In order to qualify as a cryptocurrency, the blockchain needs to include some form of issuable digital cash that can be distributed and exchanged, generally run by a decentralized computer network. It’s not necessarily anonymous, though some, like Monero (a leading crypto on darknet markets), are specifically designed to be so.

Cryptocurrency is one application of blockchain technology, but it also comes in plenty of its own flavors. Some are exchangeable assets, like Bitcoin or Dash, which are intended primarily as ways to pay people and store value.

Some cryptocurrencies, though, use coins and tokens to assign value to other things, like Storj, which uses its currency to facilitate payments for file storage, or Namecoin, which is both a cryptocurrency and a decentralized DNS. Some aren’t even based on blockchains, like Nano or IOTA, which use “directed acrylic graphs” (DAG) instead.

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  1. Cryptocurrency is (usually) an application of blockchain technology focused on exchanging value.
  2. Bitcoin is the original, but since this is the most popular way to apply blockchain, it has much competition.
  3. There are many different types of cryptocurrency, from anonymous “privacy coins” to coins that you can earn by blogging or looking at ads.

The cryptocurrency space is widely regarded as volatile, as many of them are still very much works in progress. Blockchains in general, however, are rapidly getting more stable, with lots of R&D being thrown at them by both big established companies and small, innovative startups. The biggest hurdle that both technologies face is ease of use, though: until a blockchain or a cryptocurrency is as easy to use as the Internet or a credit card, they’re unlikely to get very far with the average person.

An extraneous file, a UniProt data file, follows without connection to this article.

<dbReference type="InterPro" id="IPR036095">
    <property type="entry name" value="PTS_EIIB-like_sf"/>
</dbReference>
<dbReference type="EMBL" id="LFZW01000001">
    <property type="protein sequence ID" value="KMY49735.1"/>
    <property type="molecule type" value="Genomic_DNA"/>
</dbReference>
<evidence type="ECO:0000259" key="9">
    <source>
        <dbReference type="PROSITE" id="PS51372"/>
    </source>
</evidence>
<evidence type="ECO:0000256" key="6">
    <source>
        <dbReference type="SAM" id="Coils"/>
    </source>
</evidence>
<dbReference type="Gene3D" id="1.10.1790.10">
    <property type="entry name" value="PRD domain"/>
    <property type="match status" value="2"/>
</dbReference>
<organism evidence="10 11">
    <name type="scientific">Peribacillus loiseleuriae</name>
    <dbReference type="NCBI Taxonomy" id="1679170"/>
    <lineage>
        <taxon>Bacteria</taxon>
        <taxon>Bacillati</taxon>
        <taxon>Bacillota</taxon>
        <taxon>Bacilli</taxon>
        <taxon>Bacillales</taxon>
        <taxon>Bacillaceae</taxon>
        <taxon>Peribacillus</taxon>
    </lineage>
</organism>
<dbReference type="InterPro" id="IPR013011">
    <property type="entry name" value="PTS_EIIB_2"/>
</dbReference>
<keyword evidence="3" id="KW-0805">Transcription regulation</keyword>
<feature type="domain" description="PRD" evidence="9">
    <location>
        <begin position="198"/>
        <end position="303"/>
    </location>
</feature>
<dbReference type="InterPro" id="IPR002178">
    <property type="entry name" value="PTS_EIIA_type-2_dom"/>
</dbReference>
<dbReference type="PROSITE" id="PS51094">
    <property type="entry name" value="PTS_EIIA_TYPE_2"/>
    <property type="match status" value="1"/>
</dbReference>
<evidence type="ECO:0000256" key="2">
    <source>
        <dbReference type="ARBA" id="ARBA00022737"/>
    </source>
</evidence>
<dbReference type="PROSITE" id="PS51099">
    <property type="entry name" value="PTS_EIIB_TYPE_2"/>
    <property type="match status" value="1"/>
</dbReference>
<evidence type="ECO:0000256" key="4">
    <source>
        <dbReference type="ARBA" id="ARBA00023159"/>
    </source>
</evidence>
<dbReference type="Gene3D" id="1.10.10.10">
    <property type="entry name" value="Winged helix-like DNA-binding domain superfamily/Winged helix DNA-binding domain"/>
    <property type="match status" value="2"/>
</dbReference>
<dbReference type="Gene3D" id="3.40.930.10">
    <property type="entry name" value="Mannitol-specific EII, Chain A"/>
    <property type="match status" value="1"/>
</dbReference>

Image credit: Descryptive.com via Flickr

2 comments

  1. This is a good high-level overview of a frequently misunderstood technology. It’s really hard to write anything meaningful this short on blockchain technology – there are a tremendous number of variables to consider, and the discussion takes a different turn depending on assumptions.

    Though it is frequently used, I have issues with the notion of “trustless” regarding any blockchain – it implies more security than is really there. The “51% attack” has been academically shown to be a “34% attack”, and in any case, depends on the consensus mechanism.

    Another misconception is that a permissionless blockchain is anonymous. At best, it is pseudonymous.

    Finally, I think you meant “directed acyclic graphs” rather than “acrylic”. :)

    • Thanks! I’ve spent a lot of time trying to understand it myself and find ways to explain it to friends and family, so hopefully my effort has paid off! You’re 100% right about the 51% attack–it’s more of a convenient way to explain the issue than a spot-on technical breakdown.

      That is one of the biggest misconceptions about blockchains and cryptocurrencies in general–everyone thinks it’s untraceable internet money, but the whole idea is that every piece of activity is logged forever, making it pretty vulnerable to anyone who can dedicate some time and resources to figuring out who owns an address, et cetera.

      And last, thanks for the heads-up on the typo! I definitely meant acyclic–I think I have either autocorrect or bad typing to thank for that one!